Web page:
Are racially motivated barbs acceptable in the modern workplace?
What if a worker engages in this behaviour? And should all complaints, no matter who is making them, be treated in a consistent manner?
Such matters were recently dealt with by the Fair Work Commission in Johnpulle v. Toll Holdings Ltd.
In this case, the worker in question had commenced work for the employer in 2008 and had no significant history of previous performance issues. Despite that, the worker’s employment was terminated after he had allegedly made “racist, sectarian, and inappropriate” comments to another work colleague.
Commissioner Riordan also found that the investigation process into the complaints against the worker undertaken by the employer was “flawed”.
The worker was presented with a show cause letter which referred to a number of related incidents, three of which the Commissioner found were not of the same level of inappropriateness as that of the later comments the worker made. The Commissioner also noted that all three issues had been previously settled by way of a shop floor resolution, whereby the worker acknowledged the comments he had made and indicated that he would not make them again.
The Commissioner also went on to find:
“Since the 1970s and 1980s Australian workplaces have been forced to transition from the old fashioned prejudicial Anglo-Saxon male domains. It is no longer appropriate for employees to “stir up” or “take the Mickey” out of their colleagues based on their sex, religion, culture or heritage in order to get a reaction. It appears to me that this is the type of conduct in which (the worker) has participated. He was under the misconception that he was being funny or was looking for a reaction. In fact, he was just being stupid”.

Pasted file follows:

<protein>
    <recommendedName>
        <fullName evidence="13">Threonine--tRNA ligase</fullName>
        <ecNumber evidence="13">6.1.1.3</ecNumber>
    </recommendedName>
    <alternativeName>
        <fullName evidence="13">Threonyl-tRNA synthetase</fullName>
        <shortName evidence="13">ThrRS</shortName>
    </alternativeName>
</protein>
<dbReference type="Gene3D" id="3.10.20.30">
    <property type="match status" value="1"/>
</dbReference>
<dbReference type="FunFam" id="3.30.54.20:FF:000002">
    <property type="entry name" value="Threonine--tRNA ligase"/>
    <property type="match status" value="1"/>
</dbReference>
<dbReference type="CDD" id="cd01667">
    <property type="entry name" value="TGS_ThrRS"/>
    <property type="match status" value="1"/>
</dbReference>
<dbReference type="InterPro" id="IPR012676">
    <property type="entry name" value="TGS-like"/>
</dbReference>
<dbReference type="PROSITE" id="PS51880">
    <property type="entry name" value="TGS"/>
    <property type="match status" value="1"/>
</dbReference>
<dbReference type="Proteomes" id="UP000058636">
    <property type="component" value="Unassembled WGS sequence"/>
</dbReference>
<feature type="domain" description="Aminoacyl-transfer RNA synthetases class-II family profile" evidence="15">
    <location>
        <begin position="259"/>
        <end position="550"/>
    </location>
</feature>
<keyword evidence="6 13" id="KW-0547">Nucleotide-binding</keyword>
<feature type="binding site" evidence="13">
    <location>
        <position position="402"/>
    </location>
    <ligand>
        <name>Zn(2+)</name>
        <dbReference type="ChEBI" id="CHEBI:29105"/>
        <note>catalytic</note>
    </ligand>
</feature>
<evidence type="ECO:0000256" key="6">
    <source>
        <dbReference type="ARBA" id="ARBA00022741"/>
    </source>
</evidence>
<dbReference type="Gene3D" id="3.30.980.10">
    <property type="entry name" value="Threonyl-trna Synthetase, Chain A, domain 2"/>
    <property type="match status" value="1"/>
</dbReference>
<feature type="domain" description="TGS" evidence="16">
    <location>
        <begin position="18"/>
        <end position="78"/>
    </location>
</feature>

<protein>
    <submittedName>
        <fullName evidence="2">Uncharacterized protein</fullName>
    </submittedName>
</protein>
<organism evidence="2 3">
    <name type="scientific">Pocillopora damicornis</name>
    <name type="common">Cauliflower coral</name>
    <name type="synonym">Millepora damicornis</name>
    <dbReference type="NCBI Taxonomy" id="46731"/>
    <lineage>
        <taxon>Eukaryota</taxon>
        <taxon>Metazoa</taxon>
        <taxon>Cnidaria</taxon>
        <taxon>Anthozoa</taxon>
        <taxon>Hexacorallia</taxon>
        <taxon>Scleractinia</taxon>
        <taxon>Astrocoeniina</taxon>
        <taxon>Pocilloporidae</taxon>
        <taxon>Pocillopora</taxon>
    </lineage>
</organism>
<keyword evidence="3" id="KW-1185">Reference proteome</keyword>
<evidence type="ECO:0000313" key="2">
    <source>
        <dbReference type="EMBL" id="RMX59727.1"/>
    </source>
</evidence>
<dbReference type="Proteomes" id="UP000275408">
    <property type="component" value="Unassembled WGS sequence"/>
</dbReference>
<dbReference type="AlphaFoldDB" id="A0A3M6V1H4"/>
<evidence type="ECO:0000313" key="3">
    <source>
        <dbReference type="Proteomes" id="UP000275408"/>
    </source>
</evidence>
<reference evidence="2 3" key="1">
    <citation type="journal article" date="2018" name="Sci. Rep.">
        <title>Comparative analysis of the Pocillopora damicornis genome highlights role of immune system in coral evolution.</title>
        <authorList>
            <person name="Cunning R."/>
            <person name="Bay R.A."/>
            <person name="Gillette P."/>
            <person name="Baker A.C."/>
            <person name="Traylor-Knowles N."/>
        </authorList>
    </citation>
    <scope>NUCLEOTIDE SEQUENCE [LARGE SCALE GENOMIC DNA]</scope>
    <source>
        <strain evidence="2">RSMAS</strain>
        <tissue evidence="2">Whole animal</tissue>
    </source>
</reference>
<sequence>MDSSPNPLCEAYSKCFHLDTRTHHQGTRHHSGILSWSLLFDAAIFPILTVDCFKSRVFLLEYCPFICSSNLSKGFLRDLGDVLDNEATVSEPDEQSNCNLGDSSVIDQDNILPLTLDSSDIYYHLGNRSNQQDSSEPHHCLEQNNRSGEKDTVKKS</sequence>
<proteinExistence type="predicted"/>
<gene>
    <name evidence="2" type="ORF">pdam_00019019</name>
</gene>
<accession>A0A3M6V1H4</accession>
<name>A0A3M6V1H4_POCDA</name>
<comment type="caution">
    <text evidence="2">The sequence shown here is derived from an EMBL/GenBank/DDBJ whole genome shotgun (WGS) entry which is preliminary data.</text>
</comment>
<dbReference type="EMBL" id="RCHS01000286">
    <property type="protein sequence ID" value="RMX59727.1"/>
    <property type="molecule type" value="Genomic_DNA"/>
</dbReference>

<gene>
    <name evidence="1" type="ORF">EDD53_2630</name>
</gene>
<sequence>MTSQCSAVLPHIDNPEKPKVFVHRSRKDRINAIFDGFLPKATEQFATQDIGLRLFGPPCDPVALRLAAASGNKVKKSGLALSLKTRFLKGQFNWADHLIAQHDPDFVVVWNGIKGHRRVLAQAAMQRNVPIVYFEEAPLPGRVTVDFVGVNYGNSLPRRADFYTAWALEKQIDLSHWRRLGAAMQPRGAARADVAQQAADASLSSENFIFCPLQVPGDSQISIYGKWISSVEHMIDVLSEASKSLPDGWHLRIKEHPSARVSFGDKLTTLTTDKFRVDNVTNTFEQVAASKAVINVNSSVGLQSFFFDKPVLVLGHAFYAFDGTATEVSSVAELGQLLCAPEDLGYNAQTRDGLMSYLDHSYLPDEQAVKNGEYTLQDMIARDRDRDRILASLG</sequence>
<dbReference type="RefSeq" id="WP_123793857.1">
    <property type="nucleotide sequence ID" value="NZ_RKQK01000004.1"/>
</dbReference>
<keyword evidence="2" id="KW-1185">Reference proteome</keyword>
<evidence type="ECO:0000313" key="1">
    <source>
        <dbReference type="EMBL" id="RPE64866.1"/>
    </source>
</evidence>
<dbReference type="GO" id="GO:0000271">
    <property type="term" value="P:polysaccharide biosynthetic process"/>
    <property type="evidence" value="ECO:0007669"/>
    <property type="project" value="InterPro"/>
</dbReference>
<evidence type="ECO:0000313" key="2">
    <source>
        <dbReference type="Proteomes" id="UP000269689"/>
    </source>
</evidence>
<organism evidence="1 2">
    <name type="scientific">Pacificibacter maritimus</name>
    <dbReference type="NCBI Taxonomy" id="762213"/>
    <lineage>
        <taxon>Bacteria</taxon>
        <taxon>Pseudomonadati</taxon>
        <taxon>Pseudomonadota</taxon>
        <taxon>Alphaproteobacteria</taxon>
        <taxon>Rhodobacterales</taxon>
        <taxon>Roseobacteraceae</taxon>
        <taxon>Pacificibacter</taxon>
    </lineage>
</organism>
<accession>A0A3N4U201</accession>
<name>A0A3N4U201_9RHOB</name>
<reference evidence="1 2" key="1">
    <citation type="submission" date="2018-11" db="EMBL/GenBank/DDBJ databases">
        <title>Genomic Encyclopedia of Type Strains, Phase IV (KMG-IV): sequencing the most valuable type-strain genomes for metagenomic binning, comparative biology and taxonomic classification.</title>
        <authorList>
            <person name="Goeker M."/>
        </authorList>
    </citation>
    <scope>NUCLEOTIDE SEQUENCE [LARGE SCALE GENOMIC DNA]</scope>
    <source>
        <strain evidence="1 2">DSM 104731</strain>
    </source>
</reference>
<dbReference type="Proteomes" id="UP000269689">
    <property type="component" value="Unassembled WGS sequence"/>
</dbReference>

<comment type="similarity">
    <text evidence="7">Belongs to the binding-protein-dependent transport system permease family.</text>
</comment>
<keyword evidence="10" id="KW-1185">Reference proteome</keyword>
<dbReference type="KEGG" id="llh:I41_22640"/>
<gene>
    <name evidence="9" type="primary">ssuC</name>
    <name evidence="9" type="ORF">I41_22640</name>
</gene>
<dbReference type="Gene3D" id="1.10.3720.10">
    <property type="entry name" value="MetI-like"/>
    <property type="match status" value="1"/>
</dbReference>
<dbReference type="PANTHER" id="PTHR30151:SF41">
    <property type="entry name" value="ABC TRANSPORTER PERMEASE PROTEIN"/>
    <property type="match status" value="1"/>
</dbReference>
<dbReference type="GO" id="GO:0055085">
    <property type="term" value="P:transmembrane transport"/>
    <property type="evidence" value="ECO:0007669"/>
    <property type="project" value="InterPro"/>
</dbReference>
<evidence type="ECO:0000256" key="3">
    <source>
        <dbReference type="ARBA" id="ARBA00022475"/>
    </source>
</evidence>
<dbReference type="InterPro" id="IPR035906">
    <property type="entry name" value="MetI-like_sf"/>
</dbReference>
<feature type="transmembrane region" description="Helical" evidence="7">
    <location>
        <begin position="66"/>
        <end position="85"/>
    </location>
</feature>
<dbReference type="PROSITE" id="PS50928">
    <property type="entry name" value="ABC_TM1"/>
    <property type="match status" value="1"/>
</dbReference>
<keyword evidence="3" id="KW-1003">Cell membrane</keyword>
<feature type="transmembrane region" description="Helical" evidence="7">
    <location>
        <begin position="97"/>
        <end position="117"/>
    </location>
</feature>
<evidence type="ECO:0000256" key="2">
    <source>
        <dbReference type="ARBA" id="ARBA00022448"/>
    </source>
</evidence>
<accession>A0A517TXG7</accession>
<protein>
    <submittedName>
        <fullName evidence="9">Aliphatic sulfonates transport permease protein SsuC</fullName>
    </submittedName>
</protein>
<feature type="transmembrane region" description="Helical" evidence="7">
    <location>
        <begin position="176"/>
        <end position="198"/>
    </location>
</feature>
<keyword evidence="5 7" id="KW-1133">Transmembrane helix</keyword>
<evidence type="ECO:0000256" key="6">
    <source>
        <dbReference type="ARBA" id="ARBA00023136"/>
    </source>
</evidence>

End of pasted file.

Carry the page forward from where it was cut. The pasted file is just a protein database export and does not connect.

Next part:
While the Commissioner found that the employer had a valid reason to terminate the worker’s employment, the Commissioner also noted that the person who had made the complaint against the worker, had also engaged in similar conduct previously, and that there had been a lack of consistency in how this was dealt by the employer when compared with the worker’s situation.
Accordingly, the Commissioner found that the termination of the worker’s employment was harsh, unjust or unfair.
Among other orders, the worker was reinstated to his position with no loss of continuity of service.
Not only does this decision demonstrate that the courts and tribunals consider that racially charged banter is not acceptable in a modern workplace, any procedure dealing with relevant complaints should be dealt with consistently.
The decision shows that applying such policies and procedures consistently is extremely important in demonstrating the fairness of any later move to terminate the employment of a worker.
As stated in previous alerts, properly investigating such matters before any substantial disciplinary action is taken is also crucial.